62. In TMA, PE should be continued daily for at least 5 to 7 days until the PC normalizes and is stable for at least 48 hours. The rate of PE is lowered progressively, on a case-by-case basis (strong agreement).
63. In adults and children with TMA, platelet transfusion is strictly contraindicated unless there is life-threatening bleeding (strong agreement).
64. In adults with TMA, an invasive procedure is not an indication for routine prophylactic platelet transfusion because of potentially lethal adverse effects (strong agreement).
65. In children with TTP, an invasive procedure is probably not an indication for routine prophylactic platelet transfusion because of potentially lethal adverse effects (weak agreement).
66. In children with HUS, routine prophylactic platelet transfusion should be restricted to invasive procedures that have a high risk of hemorrhage (strong agreement).
67. For the specific treatment of TMA, infusion of heparin, fibrinolytics, prostacyclin, or vitamin E is useless, even dangerous. There is no evidence for the efficacy of antiplatelet drugs (strong agreement).
68. In TTP, patients should be routinely monitored and tested for myocardial ischemia (strong agreement).
69. In TTP, methylprednisolone can be used if not contraindicated, in combination with PE (strong agreement).
70. In congenital TTP, specific treatment should be based on administration of plasma (10 mL/kg every 2 to 4 weeks) (strong agreement).
71. In HUS, stools or rectal swabs should be tested for Shiga toxin-producing E. coli (STEC) using culture on MacConkey agar and polymerase chain reaction to test for Shiga toxin (strong agreement).
72. In HUS, if no STEC is found in the stools, the serum should probably be tested for anti-LPS IgM of the most frequent serogroups of STEC (weak agreement).
73. Children with HUS should be transferred to a specialized department (nephrology or intensive care) for discussion of prompt initiation of hemodialysis (strong agreement).
74. In adults and children with HUS caused by STEC, PE has not proven effective and should probably not be recommended (weak agreement).
75. PE should probably be used in HUS caused by STEC with central neurological involvement (weak agreement).
76. In HUS caused by Streptococcus pneumoniae, administration of plasma is probably contraindicated and only washed packed red blood cells or platelets should be used when the agglutination test is positive(weak agreement).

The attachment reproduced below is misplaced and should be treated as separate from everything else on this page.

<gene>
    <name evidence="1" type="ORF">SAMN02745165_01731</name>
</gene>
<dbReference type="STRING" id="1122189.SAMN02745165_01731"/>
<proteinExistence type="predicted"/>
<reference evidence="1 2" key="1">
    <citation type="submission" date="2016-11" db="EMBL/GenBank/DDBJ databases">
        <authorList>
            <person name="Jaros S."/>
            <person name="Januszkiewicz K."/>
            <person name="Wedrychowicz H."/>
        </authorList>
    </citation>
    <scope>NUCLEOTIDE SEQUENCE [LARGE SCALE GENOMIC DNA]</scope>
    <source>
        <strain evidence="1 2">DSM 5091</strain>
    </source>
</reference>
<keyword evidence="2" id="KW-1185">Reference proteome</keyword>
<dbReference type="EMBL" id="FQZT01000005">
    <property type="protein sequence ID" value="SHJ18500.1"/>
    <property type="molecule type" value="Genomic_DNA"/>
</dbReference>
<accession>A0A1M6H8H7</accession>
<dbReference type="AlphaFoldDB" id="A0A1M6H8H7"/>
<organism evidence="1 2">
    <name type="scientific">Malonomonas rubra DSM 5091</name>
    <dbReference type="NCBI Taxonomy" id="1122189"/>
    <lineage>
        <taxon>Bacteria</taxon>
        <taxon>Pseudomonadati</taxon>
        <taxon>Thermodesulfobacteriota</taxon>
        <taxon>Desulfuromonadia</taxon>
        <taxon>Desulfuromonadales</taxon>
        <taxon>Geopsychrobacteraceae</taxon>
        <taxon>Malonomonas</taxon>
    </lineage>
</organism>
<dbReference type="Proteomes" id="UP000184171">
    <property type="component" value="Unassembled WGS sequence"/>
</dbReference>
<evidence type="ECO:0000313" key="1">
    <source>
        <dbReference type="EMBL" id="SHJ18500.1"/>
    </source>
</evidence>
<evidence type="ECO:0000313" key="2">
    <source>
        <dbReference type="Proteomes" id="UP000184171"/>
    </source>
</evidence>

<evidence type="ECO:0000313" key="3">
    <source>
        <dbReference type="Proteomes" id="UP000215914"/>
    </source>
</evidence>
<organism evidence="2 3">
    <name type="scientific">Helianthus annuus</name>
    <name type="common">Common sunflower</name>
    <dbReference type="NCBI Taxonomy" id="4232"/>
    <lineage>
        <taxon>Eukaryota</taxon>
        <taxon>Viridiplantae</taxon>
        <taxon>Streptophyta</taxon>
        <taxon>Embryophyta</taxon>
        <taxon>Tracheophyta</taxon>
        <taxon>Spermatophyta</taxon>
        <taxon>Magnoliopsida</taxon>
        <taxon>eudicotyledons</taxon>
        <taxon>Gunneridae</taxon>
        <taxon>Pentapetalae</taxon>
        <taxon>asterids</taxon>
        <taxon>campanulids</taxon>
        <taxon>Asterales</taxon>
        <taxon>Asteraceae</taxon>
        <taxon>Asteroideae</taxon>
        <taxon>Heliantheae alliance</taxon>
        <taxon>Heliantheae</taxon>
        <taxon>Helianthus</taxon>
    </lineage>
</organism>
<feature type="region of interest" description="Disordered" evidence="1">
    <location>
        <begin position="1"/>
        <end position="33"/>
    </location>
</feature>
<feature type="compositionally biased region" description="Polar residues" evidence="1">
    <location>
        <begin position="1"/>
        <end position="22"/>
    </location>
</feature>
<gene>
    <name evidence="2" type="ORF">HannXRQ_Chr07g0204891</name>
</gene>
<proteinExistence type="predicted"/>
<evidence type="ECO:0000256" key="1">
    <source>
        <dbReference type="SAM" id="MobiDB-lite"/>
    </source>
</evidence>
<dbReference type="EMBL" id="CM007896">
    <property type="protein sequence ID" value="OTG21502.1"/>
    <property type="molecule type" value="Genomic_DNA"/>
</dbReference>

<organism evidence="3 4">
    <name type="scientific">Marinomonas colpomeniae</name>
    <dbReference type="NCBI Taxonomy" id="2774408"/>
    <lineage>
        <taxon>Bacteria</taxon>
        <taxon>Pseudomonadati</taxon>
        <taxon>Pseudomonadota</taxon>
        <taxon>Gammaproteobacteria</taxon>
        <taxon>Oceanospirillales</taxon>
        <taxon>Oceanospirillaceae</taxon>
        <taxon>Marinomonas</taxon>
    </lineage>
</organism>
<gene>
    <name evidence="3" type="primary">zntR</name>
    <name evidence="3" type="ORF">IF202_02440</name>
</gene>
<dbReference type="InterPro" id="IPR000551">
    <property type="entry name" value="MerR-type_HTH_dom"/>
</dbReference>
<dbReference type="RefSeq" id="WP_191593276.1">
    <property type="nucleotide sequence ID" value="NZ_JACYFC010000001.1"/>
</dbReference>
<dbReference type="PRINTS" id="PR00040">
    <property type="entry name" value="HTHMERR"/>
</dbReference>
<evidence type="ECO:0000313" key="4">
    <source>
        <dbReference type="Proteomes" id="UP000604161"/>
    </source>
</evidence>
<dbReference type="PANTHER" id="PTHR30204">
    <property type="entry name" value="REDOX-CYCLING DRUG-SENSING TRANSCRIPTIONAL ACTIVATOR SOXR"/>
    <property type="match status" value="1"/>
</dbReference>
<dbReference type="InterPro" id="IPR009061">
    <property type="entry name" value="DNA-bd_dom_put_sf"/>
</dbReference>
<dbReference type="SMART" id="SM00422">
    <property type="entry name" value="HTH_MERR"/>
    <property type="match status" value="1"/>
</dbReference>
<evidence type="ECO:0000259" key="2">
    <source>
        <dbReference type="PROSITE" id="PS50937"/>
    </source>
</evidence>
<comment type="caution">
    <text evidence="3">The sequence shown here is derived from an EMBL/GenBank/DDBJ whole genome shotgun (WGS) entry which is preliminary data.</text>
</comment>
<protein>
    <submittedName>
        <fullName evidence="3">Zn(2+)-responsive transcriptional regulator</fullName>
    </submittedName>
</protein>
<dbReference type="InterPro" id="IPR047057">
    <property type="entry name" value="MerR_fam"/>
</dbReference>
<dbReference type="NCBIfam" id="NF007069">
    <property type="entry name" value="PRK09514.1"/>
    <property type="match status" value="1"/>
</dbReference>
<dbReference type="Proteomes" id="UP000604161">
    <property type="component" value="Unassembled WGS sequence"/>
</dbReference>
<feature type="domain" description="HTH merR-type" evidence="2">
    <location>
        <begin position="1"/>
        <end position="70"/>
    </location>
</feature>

77. First-line treatment of atypical HUS should be emergency PE (rate 60 mL/kg). If PE is not initially possible, plasma should be infused at 10–20 mL/kg when possible (strong agreement).
78. If the response to first-line treatment is suboptimal, immunomodulators should be considered (rituximab in acquired TTP, eculizumab in atypical HUS), in collaboration with a reference center. Suboptimal response is defined as follows:
– Atypical HUS: failure to correct thrombocytopenia and/or to improve renal function at day 5 of standard treatment
– Acquired TTP: PC not doubled by day 5 of standard treatment or diseaseprogression (increased thrombocytopenia or onset of organ damage) duringintensive first-line treatment or on reducing the frequency of PE (strong agreement).
79. In the absence of treatment, the prognosis of atypical HUS is guarded (death in 10% of cases and progression to terminal renal failure in 50% of cases), particularly when there is factor H mutation (death or terminal renal failure immediately or within 1 year in 70% of cases) (strong agreement).
The experts’ scores for the following statements lay within a range of uncertainty
PC < 150 × 109/L is associated with an unfavorable prognosis.
In intensive care, prophylactic platelet transfusion should be performed in cases of peripheral thrombocytopenia < 10 × 109/L.
DIC: disseminated intravascular coagulation; HIT: heparin-induced thrombocytopenia; HUS: hemolytic-uremic syndrome; LMWH: low-molecular-weight heparin; PC: platelet count; PE: plasma exchange; STEC: Shiga toxin-producing E. coli ; TMA: thrombotic microangiopathy; TTP: thrombotic thrombocytopenic purpura; UFH: unfractionated heparin.
The authors and the experts declare that they have no competing interests.
TV, BS, LD, LS, and PM contributed to the conception and design of the study, the draft, and critical revision of the manuscript, and all authors approved the final version.
1. Organising Committee for the SRLF Recommendations and Assessments Board: M. Monchi, C. Bretonnière, T. Boulain, K. Chaoui, A. Cravoisy, D. Da Silva, M. Djibré, F. Fieux, D. Hurel, V. Lemiale, O. Lesieur, M. Lesny, P. Meyer, C. Milesi, B. Misset, D. Orlikowski, D. Osman, JP. Quenot, L. Soufir, T. Van der Linden, I. Verheyde (T. Van der Linden).
2. Expert Coordinator (B. Souweine).
3. Experts: N. Ajzemberg (Paris), P. Coppo (Paris), M. Darmon (Saint Etienne), S. Dauger (Paris), L. Drouet (Paris), I. Elalamy (Paris), B. François (Limoges), D. Gruson (Bordeaux), C. Loirat (Paris), B. Megarbane (Paris), F. Pene (Paris), B. Souweine (Clermont-Ferrand), F. Stephan (Marie Lannelongue), B. Tardy (Saint Etienne) (group of experts).
Expert recommendations formalized under the aegis of the French-language Intensive Care Society (Société de Réanimation de Langue Française; SRLF), with the participation of the French Language Group of Paediatric Intensive Care and Emergencies (GFRUP) and of the Haemostasis and Thrombosis Study Group (GEHT) of the French Society of Haematology (SFH).